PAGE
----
A Comparison Between Aerial Mass Colors, Antibacterial Activities and RAPD Fingerprints of Soil Isolates of Streptomyces
Nor Asmara Tasrip,
Mohd Nasir Mohd Desa,
Cheah Yoke Kqueen,
Nurul Zarith Mohamad Zin,
Zainul Amiruddin Zakaria,
Chong Pei Pei
Mariana Nor Shamsudin
This study compared the distribution of aerial mass colors,
antibacterial activities and RAPD-based genomic patterns of 39 Streptomyces
isolates harvested mainly from soil at the University Agricultural Park, Universiti
Putra Malaysia. Streptomyces griseus ATCC 10137 strain was also included
as a reference strain (n = 40). Based on ISP-2 media, the aerial mass colors
observed were categorized as yellow (n = 15), grey (n = 9), brown (n = 7), white
(n = 6) and others (n = 3). Antibacterial activities were assessed on Mueller
Hinton Agar (MHA) and Tryptic Soy Agar (TSA) by perpendicular streak method
against Staphylococcus aureus ATCC 25923, Escherichia coli ATCC
25922, Salmonella sp. and Enterococcus sp. MHA demonstrated 15
isolates with broad spectrum antibacterial activities and 18 as non-broad spectrum.
TSA gave lower proportions with 15 and 9 isolates respectively. Regardless of
the test media used, a higher proportion of isolates with non-white color showed
antibacterial activities to suggest a potential correlation. RAPD dendrogram
(a composite of 3 random primers) also clustered majority of them but segregated
those of white color, which showed less antibacterial activities, in a different
cluster. Further validations involving more isolates are warranted to establish
to cite this article:
Nor Asmara Tasrip, Mohd Nasir Mohd Desa, Cheah Yoke Kqueen, Nurul Zarith Mohamad Zin, Zainul Amiruddin Zakaria, Zarizal Suhaili, Chong Pei Pei and Mariana Nor Shamsudin, 2012. A Comparison Between Aerial Mass Colors, Antibacterial Activities and RAPD Fingerprints of Soil Isolates of Streptomyces. Journal of Biological Sciences, 12: 218-224.
April 19, 2012; Accepted: June 11, 2012;
Published: July 04, 2012
Streptomycetes are filamentous Gram-positive bacteria that give the
musty odor of soil. They belong to a complex group of actinomycetes that produce
various bioactive metabolites of commercial value such as antibiotics. Streptomycetes
have been intensively isolated, leading to characterization of more than 3000
species since 1970s (Kim et al., 2004; Guo
et al., 2008). Due to such huge species diversity, traditional methods
utilizing biochemical tests and morphological examinations for identification
of these organisms are laborious and time-consuming (Cook
and Meyers, 2003; Guo et al., 2008). Polymerase
chain reaction (PCR)-based methods have been very useful to rapidly and accurately
characterize the identity of bacteria at molecular level, particularly through
the sequence homology of 16S rDNA (Taddei et al.,
2006; Arasu et al., 2009; Li
et al., 2009). PCR-Random Amplified Polymorphic DNA (RAPD) allows
the rapid differentiation of bacterial isolates based on whole genomic pattern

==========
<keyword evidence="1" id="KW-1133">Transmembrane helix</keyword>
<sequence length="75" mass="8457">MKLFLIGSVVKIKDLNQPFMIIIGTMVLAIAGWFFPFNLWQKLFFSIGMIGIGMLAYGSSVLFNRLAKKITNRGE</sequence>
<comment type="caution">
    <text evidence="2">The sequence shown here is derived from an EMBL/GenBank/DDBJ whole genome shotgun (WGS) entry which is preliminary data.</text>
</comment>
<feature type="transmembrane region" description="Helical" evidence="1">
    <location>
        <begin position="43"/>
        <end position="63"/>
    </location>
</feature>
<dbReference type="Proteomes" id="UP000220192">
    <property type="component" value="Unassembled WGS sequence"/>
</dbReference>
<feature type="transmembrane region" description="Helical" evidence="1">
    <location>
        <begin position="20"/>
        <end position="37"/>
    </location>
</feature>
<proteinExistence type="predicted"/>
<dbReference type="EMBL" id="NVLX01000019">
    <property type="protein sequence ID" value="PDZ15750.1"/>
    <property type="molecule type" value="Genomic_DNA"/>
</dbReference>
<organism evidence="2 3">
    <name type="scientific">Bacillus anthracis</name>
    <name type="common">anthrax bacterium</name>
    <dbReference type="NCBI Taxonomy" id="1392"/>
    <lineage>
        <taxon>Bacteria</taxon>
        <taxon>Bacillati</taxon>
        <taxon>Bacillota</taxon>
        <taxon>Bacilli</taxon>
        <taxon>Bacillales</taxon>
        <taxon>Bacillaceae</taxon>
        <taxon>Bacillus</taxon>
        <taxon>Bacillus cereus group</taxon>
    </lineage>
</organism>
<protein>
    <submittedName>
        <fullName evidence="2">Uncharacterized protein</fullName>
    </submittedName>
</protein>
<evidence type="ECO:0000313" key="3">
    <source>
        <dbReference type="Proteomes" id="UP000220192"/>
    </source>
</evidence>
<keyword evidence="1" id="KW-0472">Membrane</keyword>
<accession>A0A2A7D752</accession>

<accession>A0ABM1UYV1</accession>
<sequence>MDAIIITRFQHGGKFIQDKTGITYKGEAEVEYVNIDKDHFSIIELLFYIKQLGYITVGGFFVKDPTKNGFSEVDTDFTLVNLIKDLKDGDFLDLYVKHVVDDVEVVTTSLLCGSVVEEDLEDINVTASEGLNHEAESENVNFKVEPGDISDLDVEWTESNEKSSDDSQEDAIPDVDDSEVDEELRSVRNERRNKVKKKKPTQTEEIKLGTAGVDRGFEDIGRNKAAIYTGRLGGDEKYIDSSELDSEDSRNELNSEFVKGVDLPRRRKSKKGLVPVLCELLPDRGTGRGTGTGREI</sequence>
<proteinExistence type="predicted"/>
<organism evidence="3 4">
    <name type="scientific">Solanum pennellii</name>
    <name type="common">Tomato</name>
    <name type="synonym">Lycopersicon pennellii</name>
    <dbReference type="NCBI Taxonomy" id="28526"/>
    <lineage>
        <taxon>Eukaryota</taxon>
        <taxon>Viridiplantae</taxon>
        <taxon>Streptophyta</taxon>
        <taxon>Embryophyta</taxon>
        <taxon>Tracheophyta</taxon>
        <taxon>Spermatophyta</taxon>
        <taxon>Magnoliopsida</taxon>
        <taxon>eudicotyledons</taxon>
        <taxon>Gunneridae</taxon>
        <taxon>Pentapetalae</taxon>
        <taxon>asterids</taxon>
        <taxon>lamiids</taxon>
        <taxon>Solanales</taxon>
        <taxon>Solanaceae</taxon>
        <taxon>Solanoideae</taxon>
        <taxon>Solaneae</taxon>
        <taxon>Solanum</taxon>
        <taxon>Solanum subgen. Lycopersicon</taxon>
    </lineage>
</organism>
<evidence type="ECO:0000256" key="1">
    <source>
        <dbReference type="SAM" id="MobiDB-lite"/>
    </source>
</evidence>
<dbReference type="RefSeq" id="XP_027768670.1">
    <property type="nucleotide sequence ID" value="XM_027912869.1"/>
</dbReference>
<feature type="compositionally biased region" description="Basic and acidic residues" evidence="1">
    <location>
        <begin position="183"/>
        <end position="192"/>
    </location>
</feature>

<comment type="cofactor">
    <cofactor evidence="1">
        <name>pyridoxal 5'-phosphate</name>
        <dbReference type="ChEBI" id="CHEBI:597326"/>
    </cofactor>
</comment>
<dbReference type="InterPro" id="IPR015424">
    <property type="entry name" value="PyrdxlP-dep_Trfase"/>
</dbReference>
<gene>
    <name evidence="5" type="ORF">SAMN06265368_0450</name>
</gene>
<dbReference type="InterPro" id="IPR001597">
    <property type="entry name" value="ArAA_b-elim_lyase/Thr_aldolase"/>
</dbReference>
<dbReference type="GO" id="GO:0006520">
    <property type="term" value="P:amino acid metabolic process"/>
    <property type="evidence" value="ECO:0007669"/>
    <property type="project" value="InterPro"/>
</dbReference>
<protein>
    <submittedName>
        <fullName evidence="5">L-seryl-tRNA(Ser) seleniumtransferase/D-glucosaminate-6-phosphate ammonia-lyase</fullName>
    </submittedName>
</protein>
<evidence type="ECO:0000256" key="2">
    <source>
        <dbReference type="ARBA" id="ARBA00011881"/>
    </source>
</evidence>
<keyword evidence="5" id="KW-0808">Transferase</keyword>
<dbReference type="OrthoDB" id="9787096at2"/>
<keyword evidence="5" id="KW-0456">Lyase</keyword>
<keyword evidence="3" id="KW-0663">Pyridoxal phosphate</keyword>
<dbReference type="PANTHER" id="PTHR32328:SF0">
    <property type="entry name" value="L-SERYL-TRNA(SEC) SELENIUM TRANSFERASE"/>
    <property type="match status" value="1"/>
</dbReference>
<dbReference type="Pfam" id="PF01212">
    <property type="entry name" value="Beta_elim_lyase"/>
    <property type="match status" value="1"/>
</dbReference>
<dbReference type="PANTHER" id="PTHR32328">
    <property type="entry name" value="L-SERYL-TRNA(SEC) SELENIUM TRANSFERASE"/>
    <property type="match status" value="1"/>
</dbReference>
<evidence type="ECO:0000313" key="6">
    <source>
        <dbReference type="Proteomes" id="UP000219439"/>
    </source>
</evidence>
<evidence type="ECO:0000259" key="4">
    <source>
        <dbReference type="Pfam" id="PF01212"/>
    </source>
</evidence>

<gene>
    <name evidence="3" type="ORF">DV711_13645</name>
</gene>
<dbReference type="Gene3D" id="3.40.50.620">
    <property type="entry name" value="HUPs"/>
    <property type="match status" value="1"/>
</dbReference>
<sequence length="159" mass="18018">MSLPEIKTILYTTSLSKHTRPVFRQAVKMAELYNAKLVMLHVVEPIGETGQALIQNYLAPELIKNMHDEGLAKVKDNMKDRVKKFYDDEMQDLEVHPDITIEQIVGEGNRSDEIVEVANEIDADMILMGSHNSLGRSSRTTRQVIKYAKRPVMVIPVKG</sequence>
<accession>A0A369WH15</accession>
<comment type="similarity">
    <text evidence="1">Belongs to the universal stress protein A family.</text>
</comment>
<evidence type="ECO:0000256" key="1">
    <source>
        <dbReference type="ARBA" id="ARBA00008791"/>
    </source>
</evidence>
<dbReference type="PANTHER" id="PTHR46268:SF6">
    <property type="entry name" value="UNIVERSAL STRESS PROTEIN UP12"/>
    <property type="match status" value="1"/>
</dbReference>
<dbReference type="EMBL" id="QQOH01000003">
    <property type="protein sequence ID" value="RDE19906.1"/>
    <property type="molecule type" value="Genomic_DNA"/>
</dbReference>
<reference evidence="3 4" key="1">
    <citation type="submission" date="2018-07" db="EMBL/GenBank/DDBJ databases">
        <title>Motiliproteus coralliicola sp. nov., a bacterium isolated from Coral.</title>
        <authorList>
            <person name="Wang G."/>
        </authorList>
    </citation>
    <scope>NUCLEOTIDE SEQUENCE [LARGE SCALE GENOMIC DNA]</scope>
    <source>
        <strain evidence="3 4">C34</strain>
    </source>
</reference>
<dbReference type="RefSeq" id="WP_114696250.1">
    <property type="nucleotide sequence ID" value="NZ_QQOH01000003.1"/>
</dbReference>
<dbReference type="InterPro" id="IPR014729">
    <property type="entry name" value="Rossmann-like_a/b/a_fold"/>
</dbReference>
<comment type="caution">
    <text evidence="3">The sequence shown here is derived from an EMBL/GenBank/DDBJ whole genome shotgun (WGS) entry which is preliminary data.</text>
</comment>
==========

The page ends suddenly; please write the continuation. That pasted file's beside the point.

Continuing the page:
which may facilitate the discovery of unique genetic markers in association
with the bacterial genus and species (Welsh and McClelland,
1990; Williams et al., 1990). The technique
has been used in several studies on Streptomyces whereby the potential
of RAPD to discriminate the isolates, as well as to identify potential genetic
probes for genus and species detection was shown to be promising (Mehling
et al., 1995; Malkawi et al., 1999;
Roberts and Crawford, 2000). Later, Gharaibeh
et al. (2003) used the technique to correlate RAPD pattern with various
phenotypic features of Streptomyces. Such approach may identify evidence
at genetic level on the interrelation among the diverse phenotypes for potential
manipulation. Nevertheless, the description would be limited to the experimental
conditions used in the respective studies that may not coincide with other studies
using different cultivation approaches.
Due to the high potential of Streptomycetes as antibiotic producing
organisms, this study was undertaken to assess the phenotypic and genomic features
of our local isolates mainly from soil of the University Agricultural Park (UAP),
Universiti Putra Malaysia (UPM). In view of the lack of standardization in the
cultivation methods of Streptomyces, this study was preliminarily conducted
to characterize the morphological characteristics and antibacterial activities
of the isolates utilizing some common commercial media. For genomic typing,
the isolates were subjected to RAPD analysis and the outcomes were compared
with the phenotypic properties of the isolates for any potential correlation.
MATERIALS AND METHODS
Isolation and identification: Thirty-nine isolates of Streptomyces
strains were isolated from eight patches of soil, each collected at a different
site and labeled with an alphabet; five from various locations around UAP (center;
F, northeast; D, east; E, southeast; B and C and south; H), one from a site